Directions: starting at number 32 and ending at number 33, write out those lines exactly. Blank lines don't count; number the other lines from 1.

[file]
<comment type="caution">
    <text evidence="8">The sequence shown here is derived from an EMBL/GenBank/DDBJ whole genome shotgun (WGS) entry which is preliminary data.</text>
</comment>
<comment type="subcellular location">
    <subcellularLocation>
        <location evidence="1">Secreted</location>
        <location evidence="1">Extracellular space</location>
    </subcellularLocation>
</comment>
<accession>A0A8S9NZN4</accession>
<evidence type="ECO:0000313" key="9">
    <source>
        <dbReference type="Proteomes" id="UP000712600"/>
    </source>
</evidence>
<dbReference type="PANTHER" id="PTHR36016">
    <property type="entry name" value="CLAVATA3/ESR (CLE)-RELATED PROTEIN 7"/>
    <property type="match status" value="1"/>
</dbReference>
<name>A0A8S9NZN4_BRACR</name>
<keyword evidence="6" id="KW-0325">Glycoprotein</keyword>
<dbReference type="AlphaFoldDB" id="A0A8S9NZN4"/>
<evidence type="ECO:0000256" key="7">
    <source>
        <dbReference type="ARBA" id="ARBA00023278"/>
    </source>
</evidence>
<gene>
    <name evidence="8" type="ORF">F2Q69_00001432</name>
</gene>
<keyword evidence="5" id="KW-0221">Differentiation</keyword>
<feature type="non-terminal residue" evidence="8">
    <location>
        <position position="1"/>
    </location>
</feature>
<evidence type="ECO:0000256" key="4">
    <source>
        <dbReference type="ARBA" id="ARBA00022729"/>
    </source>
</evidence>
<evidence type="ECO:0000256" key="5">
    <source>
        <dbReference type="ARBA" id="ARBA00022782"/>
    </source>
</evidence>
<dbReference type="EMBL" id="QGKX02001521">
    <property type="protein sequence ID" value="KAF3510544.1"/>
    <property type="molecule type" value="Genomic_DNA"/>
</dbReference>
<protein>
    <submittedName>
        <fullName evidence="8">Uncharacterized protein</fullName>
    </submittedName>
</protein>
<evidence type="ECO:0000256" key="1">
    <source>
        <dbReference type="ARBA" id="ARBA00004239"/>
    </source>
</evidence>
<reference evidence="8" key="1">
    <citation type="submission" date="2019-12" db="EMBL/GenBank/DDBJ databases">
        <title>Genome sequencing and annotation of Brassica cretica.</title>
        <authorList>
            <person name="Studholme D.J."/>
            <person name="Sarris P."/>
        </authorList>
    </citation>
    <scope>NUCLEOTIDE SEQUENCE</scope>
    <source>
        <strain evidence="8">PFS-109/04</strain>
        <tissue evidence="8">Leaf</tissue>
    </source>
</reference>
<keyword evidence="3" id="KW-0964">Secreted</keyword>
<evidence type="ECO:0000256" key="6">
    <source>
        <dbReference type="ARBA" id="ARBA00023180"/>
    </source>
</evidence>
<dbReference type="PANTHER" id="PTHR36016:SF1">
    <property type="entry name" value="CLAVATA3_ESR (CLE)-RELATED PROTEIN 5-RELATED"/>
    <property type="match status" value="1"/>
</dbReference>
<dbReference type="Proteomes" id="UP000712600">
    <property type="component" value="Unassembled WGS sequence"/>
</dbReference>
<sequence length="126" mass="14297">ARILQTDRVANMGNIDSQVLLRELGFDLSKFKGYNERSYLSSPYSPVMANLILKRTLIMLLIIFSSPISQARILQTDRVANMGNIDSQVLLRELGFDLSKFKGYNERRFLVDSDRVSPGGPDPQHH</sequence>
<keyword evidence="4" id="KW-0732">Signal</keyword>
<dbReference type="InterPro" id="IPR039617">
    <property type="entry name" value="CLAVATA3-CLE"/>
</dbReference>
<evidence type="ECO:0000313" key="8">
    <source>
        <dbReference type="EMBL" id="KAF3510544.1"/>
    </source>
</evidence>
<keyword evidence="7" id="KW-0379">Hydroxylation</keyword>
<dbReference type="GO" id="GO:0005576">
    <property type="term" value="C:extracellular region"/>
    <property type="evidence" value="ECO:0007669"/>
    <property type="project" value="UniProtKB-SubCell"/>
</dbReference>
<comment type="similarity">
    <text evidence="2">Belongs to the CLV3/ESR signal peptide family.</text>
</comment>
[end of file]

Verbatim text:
<feature type="non-terminal residue" evidence="8">
    <location>